Friday, December 30, 2011

Alas...a Writer

"When a writer is born into a family the family is finished."
                                                              --Czeslaw Milosz

Monday, December 26, 2011

Kids and Christmas and Thanks

How many people, for how many years, said "Give time time" when we talked about John's kids? And it was true. It has been hard for me to give them  their time and to give up my  resentment that they stayed away when he was so sick. I had so much fear for him--and for them--that they would miscalculate their anger and his diagnosis--and miss the last years of their father's life.

For Christmas they were with us. It took teensy baby steps and lots of counsel from people smarter than me in these matters but the day came. Time took time. That's the hardest part of it, isn't it? And much harder when you feel there may never be enough time.  In Cancer Land time is our hope as well as our enemy.

The best help came from someone much younger--a good friend whose parents have both been remarried twice. She had many years being "the kid".  Her wise counsel to me was this, "Never say we." She was right. She told me, "I always found it easier to meet my mother/father's boy/girl friends as people rather than as future step parents...when you talk to them pretend John is not even in the room.--and never say 'we'." Her wisdom came from painful experience and we are the beneficiaries.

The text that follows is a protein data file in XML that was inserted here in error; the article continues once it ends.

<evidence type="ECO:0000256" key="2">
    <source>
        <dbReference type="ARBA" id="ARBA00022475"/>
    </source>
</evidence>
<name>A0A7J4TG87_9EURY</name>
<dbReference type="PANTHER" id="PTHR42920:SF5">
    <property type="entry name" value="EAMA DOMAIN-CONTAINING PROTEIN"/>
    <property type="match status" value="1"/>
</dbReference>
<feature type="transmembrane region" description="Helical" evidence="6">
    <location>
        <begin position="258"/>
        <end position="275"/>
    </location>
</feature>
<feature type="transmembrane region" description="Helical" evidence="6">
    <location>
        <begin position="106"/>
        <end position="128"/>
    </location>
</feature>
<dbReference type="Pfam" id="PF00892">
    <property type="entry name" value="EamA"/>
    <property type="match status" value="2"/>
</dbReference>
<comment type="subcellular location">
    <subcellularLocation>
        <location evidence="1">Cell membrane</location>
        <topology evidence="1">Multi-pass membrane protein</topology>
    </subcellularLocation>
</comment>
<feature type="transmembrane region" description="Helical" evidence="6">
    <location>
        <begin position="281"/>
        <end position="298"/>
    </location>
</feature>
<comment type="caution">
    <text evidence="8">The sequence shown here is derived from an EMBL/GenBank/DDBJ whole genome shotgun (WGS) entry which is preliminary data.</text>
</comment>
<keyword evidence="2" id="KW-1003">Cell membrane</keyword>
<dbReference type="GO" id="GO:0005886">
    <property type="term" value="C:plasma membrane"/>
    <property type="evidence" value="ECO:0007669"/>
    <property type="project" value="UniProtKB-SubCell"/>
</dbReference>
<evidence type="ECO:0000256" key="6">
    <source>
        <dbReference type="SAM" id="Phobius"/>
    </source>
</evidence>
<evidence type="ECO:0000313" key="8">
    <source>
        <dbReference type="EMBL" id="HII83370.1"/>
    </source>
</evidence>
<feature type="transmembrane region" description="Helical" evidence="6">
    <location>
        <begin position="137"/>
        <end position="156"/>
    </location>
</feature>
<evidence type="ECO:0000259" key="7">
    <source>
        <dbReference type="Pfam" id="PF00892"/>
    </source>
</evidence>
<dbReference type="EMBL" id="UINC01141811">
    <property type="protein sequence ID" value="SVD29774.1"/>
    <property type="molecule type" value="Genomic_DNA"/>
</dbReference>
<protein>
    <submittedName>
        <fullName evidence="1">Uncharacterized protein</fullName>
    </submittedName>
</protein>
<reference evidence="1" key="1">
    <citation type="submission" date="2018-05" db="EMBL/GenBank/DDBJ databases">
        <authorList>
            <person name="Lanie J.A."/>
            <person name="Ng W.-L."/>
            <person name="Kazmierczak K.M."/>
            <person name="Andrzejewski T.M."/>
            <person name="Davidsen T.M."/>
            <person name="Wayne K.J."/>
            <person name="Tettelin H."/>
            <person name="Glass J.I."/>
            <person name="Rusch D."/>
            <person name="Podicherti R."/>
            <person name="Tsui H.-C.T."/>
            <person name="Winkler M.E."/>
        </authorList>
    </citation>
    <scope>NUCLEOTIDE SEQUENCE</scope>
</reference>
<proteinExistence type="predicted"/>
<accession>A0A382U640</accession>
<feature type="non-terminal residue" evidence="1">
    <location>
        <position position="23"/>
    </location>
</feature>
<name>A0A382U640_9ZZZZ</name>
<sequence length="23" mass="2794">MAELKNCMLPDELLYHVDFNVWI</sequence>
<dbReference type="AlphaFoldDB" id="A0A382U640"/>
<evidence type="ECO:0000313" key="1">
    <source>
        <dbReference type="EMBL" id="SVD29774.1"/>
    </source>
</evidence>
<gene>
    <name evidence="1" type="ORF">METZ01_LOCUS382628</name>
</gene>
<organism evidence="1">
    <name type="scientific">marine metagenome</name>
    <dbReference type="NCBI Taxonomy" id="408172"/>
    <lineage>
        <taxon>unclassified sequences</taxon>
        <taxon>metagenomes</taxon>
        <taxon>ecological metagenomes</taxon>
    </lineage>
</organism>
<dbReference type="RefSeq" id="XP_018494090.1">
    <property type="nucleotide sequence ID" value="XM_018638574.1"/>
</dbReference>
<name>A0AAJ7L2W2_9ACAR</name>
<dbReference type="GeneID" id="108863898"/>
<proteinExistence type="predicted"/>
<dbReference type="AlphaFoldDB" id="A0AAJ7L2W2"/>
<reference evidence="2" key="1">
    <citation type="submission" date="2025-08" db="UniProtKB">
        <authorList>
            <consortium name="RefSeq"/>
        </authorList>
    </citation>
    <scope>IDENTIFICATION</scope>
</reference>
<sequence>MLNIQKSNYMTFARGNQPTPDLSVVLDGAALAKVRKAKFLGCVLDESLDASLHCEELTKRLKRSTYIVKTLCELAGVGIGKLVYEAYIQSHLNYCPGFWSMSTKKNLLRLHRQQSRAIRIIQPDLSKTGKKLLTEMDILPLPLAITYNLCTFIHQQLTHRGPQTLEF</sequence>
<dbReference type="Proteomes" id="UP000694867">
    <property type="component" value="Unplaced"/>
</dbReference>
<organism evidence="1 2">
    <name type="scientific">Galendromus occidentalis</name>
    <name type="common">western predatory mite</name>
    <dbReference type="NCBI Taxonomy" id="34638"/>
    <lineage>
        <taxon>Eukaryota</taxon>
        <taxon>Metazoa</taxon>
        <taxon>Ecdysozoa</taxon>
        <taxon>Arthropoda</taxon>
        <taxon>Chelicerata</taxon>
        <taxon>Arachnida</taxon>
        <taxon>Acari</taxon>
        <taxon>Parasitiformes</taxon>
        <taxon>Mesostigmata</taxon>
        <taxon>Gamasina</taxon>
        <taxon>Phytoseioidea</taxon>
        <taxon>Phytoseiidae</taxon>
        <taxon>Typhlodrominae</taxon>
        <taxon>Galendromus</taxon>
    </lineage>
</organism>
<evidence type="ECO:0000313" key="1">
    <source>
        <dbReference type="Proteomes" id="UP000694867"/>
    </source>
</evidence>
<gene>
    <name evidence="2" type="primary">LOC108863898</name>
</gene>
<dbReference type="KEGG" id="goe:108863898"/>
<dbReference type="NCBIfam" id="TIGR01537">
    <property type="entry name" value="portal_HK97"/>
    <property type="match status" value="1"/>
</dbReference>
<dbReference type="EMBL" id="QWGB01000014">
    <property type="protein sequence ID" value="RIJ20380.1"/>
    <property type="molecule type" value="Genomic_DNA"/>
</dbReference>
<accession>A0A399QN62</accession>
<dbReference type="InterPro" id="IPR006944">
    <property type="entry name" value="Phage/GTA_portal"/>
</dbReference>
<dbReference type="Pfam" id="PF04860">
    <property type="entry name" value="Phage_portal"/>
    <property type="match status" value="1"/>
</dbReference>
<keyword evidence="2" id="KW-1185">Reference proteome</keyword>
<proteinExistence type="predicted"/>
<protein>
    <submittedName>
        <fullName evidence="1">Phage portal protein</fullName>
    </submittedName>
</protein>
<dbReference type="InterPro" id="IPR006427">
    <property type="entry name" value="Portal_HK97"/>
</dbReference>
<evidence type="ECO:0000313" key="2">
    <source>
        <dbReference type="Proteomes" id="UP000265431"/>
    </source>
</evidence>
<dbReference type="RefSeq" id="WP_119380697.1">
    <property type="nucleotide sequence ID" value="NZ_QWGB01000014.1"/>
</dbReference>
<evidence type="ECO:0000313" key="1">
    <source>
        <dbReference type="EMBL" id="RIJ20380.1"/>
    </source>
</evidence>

It's my hope that this blog can benefit you too--that our experiences and our pain can be transformed to some good.

Wednesday, December 21, 2011

Oh Christmas Tree

I am grateful for another Christmas. I am grateful for Christmas without chemo. I am grateful for Christmas with most of the family speaking to each other and even for those not speaking there is a kind of benign detachment. I am grateful that we are both well and that we can put off all medical appointments until the New Year.

Gifts are purchased. Cards written. Invitations out for our annual New Years Day party. Tomorrow I’ll work a long day of Adopt-A-Family—getting gifts to others—and with much less resentment this year—and much less drama. Incredible gratitude for that.

Friday grocery shopping for the Christmas dinner with our nearby family. Saturday church and singing carols. But tonight—oh tonight—

The Christmas tree!

Monday, December 19, 2011

Bonnie Prudden

In my early 20’s I was a dance student and worked part-time teaching dance to kids and adults to pay my way. I worked a lot at the YWCA in Pittsburgh and when I had time I took the other classes they offered. Several of the fitness teachers were crazy about a woman named Bonnie Prudden who had a new style of exercise. We all practiced it and we exercised to her records. Yes—we exercised to records—33rpm—and listed to the instructions and looked at photos on the album cover. Seems crazy now that we have videos, cd’s and YouTube exercise teachers.